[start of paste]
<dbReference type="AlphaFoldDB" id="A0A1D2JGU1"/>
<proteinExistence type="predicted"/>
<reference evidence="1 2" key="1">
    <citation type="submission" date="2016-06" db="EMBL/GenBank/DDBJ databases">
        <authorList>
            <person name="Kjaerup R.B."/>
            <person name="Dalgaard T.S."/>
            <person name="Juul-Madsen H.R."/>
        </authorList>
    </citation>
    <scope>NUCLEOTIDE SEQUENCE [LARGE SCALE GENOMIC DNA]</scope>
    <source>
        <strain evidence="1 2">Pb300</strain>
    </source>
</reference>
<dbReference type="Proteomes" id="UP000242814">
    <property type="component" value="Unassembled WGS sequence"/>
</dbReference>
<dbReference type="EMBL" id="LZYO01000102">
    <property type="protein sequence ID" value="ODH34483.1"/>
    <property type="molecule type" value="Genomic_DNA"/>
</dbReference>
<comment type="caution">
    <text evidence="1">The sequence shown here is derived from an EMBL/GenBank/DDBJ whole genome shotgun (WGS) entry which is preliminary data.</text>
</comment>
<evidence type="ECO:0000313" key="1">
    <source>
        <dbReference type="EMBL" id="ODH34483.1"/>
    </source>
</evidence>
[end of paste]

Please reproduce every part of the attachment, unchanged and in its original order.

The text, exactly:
<dbReference type="AlphaFoldDB" id="A0A1D2JGU1"/>
<proteinExistence type="predicted"/>
<reference evidence="1 2" key="1">
    <citation type="submission" date="2016-06" db="EMBL/GenBank/DDBJ databases">
        <authorList>
            <person name="Kjaerup R.B."/>
            <person name="Dalgaard T.S."/>
            <person name="Juul-Madsen H.R."/>
        </authorList>
    </citation>
    <scope>NUCLEOTIDE SEQUENCE [LARGE SCALE GENOMIC DNA]</scope>
    <source>
        <strain evidence="1 2">Pb300</strain>
    </source>
</reference>
<dbReference type="Proteomes" id="UP000242814">
    <property type="component" value="Unassembled WGS sequence"/>
</dbReference>
<dbReference type="EMBL" id="LZYO01000102">
    <property type="protein sequence ID" value="ODH34483.1"/>
    <property type="molecule type" value="Genomic_DNA"/>
</dbReference>
<comment type="caution">
    <text evidence="1">The sequence shown here is derived from an EMBL/GenBank/DDBJ whole genome shotgun (WGS) entry which is preliminary data.</text>
</comment>
<evidence type="ECO:0000313" key="1">
    <source>
        <dbReference type="EMBL" id="ODH34483.1"/>
    </source>
</evidence>